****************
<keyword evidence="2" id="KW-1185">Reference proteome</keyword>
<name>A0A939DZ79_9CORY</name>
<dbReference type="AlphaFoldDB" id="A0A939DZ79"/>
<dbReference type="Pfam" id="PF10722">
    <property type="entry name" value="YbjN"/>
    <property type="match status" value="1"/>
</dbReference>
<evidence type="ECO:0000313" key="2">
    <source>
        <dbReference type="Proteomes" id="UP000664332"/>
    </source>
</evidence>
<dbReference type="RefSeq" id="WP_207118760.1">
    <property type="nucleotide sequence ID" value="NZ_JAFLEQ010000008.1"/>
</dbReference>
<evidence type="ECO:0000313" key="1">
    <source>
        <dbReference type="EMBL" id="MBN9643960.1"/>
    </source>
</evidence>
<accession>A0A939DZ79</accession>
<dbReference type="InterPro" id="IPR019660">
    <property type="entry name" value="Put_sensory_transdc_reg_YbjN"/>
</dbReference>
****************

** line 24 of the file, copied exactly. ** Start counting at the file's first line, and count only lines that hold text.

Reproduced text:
</dbReference>